/ / HIV | Unravelling the silent pandemic

HIV | Unravelling the silent pandemic


HIV is a virus that damages the immune system. Untreated HIV affects and kills CD4 cells, which are a type of immune cell called T cell. Over time, as HIV kills more CD4 cells, the body is more likely to get various types of conditions and cancers.

How is it spread?

HIV is spread through bodily fluids that include:

  • blood
  • semen
  • vaginal and rectal fluids
  • breast milk


The virus isn’t transferred in air or water, or through casual contact. Because HIV inserts itself into the DNA of cells, it’s a lifelong condition and currently, there’s no drug that eliminates HIV from the body, although many scientists are working to find one.

However, with medical care, including a treatment called antiretroviral therapy, it’s possible to manage HIV and live with the virus for many years. Without treatment, a person with HIV is likely to develop a serious condition called the Acquired Immunodeficiency Syndrome, known as AIDS.

At that point, the immune system is too weak to successfully respond against other diseases, infections, and conditions.

How do you know that you are positive?

The only way to know for sure if you have HIV is to get tested. You can’t rely on symptoms to tell whether you have HIV. Knowing your HIV status gives you powerful information so you can take steps to keep yourself and your partner(s) healthy.

Symptoms of the disease

Within 2 to 4 weeks after infection with HIV, about two-thirds of people will have a flu-like illness. This is the body’s natural response to HIV infection. This is the first stage of the disease also known as the acute stage. Flu-like symptoms can include:

  • Fever
  • Chills
  • Rash
  • Night sweats
  • Muscle aches
  • Sore throat
  • Fatigue
  • Swollen lymph nodes
  • Mouth ulcers


These symptoms can last anywhere from a few days to several weeks. But some people do not have any symptoms at all during this early stage of HIV. Don’t assume you have HIV just because you have any of these symptoms, they can be similar to those caused by other illnesses. If you think you may have been exposed to HIV, get an HIV test. Here’s what to do:

  • Find an HIV testing site near you
  • Request an HIV test for recent infection
  • Know your status


Is rash a symptom of HIV?

Many people with HIV experience changes to their skin. A rash is often one of the first symptoms of an HIV infection. Generally, an HIV rash appears as multiple small red lesions that are flat and raised.

Rash related to HIV

HIV makes someone more susceptible to skin problems because the virus destroys immune system cells that take measures against infection. Co-infections that can cause rash include:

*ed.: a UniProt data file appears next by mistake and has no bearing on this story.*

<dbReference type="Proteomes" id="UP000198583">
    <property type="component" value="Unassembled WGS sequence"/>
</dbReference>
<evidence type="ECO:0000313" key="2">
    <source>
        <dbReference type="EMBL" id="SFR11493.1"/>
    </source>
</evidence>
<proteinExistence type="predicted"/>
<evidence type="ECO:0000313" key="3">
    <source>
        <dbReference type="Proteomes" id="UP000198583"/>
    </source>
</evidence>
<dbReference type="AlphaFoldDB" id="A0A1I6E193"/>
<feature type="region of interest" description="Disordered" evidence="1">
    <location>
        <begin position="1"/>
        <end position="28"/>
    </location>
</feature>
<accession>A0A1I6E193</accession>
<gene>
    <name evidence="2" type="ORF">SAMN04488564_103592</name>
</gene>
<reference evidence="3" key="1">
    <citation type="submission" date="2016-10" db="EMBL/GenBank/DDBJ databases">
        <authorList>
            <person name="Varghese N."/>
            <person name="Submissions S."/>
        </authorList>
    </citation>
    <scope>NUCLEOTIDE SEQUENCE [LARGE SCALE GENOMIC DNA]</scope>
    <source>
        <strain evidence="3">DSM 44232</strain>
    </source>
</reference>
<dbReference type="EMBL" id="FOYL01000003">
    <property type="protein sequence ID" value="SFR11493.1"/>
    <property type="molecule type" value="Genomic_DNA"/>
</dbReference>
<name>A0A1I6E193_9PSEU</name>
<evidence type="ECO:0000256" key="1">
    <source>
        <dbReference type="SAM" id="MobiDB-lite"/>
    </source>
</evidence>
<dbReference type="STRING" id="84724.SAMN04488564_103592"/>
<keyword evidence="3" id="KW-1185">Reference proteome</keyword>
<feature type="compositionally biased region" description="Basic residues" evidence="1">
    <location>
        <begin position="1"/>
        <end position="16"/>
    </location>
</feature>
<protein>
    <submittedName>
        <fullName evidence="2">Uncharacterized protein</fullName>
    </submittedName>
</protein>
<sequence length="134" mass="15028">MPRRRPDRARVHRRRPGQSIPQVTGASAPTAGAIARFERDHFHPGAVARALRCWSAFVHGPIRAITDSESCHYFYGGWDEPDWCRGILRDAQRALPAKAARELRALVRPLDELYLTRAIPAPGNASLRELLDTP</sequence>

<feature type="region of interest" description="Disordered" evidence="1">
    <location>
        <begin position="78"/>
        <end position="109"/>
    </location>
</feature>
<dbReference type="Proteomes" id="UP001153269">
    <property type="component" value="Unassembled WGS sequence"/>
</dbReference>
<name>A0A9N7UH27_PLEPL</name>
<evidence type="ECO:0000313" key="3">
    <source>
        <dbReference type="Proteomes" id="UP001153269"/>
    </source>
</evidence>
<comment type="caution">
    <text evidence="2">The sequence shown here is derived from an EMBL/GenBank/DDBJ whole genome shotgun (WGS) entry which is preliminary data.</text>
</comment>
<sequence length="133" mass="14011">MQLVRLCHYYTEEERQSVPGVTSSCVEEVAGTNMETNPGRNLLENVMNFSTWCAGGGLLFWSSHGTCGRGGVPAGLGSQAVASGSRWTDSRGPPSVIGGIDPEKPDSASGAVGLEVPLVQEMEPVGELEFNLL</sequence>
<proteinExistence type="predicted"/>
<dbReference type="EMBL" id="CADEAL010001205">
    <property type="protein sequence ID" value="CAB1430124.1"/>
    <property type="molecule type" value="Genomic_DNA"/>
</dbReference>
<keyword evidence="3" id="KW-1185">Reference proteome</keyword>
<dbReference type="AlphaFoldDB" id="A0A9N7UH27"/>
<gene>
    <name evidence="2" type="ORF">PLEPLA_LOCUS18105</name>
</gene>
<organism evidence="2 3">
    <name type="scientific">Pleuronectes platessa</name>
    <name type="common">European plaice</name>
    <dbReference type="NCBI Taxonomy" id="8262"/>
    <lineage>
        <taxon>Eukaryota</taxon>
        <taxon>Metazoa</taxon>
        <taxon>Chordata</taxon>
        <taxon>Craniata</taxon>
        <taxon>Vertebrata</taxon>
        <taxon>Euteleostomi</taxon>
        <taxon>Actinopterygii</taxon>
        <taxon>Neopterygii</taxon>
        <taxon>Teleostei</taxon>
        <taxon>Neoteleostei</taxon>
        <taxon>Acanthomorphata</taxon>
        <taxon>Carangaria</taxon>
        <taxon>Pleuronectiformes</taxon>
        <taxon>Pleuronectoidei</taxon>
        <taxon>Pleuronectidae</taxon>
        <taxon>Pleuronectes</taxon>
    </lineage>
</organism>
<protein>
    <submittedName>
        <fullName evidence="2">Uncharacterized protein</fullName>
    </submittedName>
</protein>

The cause of the rash determines:

  • how it looks
  • how long it lasts
  • how it can be treated depends on the cause


Treatment options for HIV

Treatment should begin as soon as possible after a diagnosis of HIV, regardless of viral load. The main treatment for HIV is antiretroviral therapy, a combination of daily medications that stop the virus from reproducing. This helps protect CD4 cells, keeping the immune system strong enough to take measures against the disease.

Antiretroviral therapy helps keep HIV from progressing to AIDS. It also helps reduce the risk of transmitting HIV to others. When treatment is effective, the viral load will be “undetectable.” The person still has HIV, but the virus is not visible in the test results. However, the virus is still in the body. And if that person stops taking antiretroviral therapy, the viral load will increase again, and the HIV can again start attacking CD4 cells.

HIV prevention

Although many researchers are working to develop one, there’s currently no vaccine available to prevent the transmission of HIV. However, taking certain steps can help prevent the transmission of HIV.

Safer sex

  • Get tested for HIV. It’s important they learn their status and that of their partner.
  • Get tested for other sexually transmitted infections (STIs). If they test positive for one, they should get it treated, because having an STI increases the risk of contracting HIV.
  • Use condoms. They should learn the correct way to use condoms and use them every time they have sex, whether it’s through vaginal or anal intercourse. It’s important to keep in mind that pre-seminal fluids (which come out before male ejaculation) can contain HIV.
  • Take their medications as directed if they have HIV. This lowers the risk of transmitting the virus to their sexual partner.
  • Avoid sharing needles or other paraphernalia.HIV is transmitted through blood and can be contracted by using materials that have come in contact with the blood of someone who has HIV.
  • Consider PEP. A person who has been exposed to HIV should contact their healthcare provider about obtaining post-exposure prophylaxis (PEP). PEP can reduce the risk of contracting HIV. It consists of three antiretroviral medications given for 28 days. PEP should be started as soon as possible after exposure but before 36 to 72 hours have passed.
  • Consider PrEP. A person who has a higher chance of contracting HIV (for example, those who are health practitioners and come in contact with body fluids, a person who suspects that their partner might have other sex partners) should talk to their healthcare provider about pre-exposure prophylaxis (PrEP). If taken consistently, it can lower the risk of acquiring HIV. PrEP is a combination of two drugs available in pill form.






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